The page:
In the first 14 months of this administration, violence is concentrated in five states: Guerrero, State of México, Chihuahua, Jalisco and Michoacán. Osorio Chong declared a decrease in intentional homicides between 60-67%; 2013, is just as bloody as 2012. Acapulco remains the most violent city, and Monte Alejandro Rubido continues to record “preliminary investigations”, not victims
Mexico City, March 17 (SinEmbargo/ZETA) — In the first 14 months of the administration of Enrique Peña Nieto, 23,640 deaths have been reported. The highest incidents have been centered in Guerrero, State of México, Chihuahua, Jalisco, and Michoacán, as reported by the weekly magazine ZETA.
Although the narrative of the Government of the Republic and propaganda announcing a supposed “decline” in intentional homicides related to federal crimes, deaths have accumulated in the thousands during the first 14 months of the presidency of Enrique Peña Nieto, similarly to the presidency of Felipe Calderón Hinojosa.
On February 21, 2014, Miguel Ángel Osorio Chong, head of the Secretary of the Interior (SEGOB), presumed that in January of this year, the federal government recorded 567 intentional homicides linked to organized crime.
The official noted a decline in executions, since in previous months there occurred “between 1,400 and 1,700 deaths that were related to organized crime; in January there were 567, a thousand less. 567 is serious, but a thousand less, that shows why there is a decline in violence.”
But the figures from the Secretary of the Interior were not based on hard data, or reflect the cruel reality of life in the country.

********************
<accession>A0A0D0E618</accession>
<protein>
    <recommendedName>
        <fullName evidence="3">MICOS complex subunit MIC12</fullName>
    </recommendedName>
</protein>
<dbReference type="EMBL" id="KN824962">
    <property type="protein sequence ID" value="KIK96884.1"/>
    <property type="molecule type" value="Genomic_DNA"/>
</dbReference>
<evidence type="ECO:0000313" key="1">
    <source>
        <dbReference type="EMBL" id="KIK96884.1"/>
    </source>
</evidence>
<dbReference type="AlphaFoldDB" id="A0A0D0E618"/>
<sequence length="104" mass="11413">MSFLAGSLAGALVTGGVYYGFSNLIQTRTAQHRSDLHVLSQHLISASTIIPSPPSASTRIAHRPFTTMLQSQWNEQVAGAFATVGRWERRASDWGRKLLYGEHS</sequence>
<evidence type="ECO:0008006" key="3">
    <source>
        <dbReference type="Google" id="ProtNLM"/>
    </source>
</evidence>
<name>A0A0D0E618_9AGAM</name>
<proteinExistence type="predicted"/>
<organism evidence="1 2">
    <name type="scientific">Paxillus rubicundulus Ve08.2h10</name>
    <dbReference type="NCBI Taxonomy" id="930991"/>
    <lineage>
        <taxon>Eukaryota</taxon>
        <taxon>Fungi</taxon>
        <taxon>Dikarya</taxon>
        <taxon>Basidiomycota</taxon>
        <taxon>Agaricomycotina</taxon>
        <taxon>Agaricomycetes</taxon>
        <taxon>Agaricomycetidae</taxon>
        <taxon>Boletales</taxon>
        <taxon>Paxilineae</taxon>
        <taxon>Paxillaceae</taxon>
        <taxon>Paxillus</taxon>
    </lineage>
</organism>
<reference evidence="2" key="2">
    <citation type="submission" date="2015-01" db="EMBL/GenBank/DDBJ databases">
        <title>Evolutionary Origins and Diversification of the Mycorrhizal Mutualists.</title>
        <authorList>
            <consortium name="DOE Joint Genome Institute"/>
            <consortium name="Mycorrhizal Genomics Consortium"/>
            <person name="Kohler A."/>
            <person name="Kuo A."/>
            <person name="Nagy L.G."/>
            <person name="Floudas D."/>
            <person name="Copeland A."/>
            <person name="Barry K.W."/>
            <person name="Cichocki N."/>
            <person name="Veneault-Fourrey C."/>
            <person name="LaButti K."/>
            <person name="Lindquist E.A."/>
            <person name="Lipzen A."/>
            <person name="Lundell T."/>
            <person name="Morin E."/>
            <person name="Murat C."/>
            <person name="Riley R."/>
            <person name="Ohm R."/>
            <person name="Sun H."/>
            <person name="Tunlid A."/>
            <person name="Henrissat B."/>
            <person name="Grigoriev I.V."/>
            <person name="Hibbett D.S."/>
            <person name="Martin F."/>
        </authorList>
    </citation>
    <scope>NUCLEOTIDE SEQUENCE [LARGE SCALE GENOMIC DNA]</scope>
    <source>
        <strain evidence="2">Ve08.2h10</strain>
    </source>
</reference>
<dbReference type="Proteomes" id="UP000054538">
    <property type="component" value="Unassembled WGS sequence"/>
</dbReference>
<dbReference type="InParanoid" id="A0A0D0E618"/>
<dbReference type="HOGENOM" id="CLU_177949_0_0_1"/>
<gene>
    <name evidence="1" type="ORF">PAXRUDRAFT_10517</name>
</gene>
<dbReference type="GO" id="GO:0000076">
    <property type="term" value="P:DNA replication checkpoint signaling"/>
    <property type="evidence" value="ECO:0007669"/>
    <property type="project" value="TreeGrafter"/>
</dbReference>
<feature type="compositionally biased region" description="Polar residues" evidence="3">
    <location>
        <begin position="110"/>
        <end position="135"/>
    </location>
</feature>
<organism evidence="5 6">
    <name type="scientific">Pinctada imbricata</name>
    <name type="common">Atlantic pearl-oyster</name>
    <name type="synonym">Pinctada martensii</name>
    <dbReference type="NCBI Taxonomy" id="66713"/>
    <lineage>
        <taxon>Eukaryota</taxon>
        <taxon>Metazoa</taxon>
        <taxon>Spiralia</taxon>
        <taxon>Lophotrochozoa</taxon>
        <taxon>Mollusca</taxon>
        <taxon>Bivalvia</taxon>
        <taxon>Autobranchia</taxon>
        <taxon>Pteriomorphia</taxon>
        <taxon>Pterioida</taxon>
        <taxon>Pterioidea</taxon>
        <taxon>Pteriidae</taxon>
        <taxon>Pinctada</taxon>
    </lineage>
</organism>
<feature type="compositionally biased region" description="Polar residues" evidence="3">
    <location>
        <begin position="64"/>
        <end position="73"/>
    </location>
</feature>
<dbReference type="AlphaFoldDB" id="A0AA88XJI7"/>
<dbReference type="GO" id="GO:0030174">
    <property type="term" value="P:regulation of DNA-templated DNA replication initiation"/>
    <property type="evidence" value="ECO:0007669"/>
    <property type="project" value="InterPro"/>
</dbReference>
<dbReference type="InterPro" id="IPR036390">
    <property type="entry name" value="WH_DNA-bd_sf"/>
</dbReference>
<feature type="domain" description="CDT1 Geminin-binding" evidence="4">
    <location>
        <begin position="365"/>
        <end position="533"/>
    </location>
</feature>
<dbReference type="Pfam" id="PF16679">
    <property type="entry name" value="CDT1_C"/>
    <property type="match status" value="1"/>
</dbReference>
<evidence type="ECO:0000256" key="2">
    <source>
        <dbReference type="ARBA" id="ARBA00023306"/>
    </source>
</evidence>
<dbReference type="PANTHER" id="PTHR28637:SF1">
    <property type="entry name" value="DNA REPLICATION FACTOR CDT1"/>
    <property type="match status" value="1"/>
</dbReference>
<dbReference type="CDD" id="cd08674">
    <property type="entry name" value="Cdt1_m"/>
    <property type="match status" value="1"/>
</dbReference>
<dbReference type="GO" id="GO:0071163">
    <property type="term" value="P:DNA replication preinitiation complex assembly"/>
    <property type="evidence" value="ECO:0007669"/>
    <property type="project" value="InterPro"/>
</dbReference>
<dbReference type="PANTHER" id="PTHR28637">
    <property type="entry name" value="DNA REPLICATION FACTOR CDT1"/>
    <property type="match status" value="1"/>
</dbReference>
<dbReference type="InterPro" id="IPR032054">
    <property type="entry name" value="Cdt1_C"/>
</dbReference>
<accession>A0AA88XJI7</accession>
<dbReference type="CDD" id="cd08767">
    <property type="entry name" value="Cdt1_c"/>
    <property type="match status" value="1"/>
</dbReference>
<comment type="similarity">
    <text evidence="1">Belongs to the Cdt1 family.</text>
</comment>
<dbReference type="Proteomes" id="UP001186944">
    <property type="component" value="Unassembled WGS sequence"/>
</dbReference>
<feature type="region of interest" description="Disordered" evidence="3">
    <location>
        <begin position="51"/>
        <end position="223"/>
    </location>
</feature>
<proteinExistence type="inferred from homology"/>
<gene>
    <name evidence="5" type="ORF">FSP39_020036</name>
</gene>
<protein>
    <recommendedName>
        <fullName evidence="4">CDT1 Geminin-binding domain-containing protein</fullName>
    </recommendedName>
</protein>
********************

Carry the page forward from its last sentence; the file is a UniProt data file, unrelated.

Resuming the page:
ZETA documented, only in January 2014, there were 1,425 intentional homicides related to organized crime, which include “executions”, “shootouts”, “homicide-attacks”, and those that are a product of vendettas by narcomenudistas (“stew” makers) who belong to different drug cartels or drug cells throughout the country.
The count made by the weekly baja-californian magazine ZETA is one of the latest to be held in the Mexican press. The printed newspapers of the Federal District, some of which had counts of dead and missing during the administration of Felipe Calderón, have already removed them from their covers.
The Imaginary Percentages
Enrique Peña Nieto began his government on December 1, 2012, with the promise that “in a year” we would start to see the results of the strategy against organized crime, that violence and insecurity would diminish.
Fourteen months later, like during the beginning of the peñista government, the Secretary of the Interior again began to presume, on February 21, 2014, a “decline” in violence:
“The first commitment made by the President, on the 1st of December of 2012, was that violence had to decline. And that violence has decreased to a low term”, announced loudly during the meeting “Governance and Rule of Law as a Development Strategy” organized by the National Chamber of Industry (Canacintra).
The truth is that in the first 14 months in office, what abounds in the peñista speech is a disparity in the percentages of the alleged decline in executions that occur daily in the country. Obviously, the percentages of “reduction” vary according to the opinion of the federal official with the microphone in hand, everyone suggests different averages:
On October 13, 2013, Monte Alejandro Rubido García, executive secretary of Mexico’s National Public Security System (SNSP) presumed in an interview with ZETA a conjecture on the decrease of intentional homicides related to federal crimes to 12%. Also in 2013, the President supposed a decrease in apparent intentional homicides related to federal crimes between 18-20%.
The disparity in the percentages that each federal officer presumes without providing hard data is evidence of a manipulation of statistics or at least a lack of coordination in the supposed percentage of “decrease”.
The Most Violent States
Like in recent federal and state terms of office, ZETA documented intentional homicides related to organized crime in the first 14 months of the government of Enrique Peña Nieto.
As previously reported, it was used as a methodology in confronting official state prosecutors, secretaries of Public Security, and the executive secretary of the National Public Security System, with the information collected by civil organizations, institutes of Forensic Sciences, newspaper records in federal entities and government officials.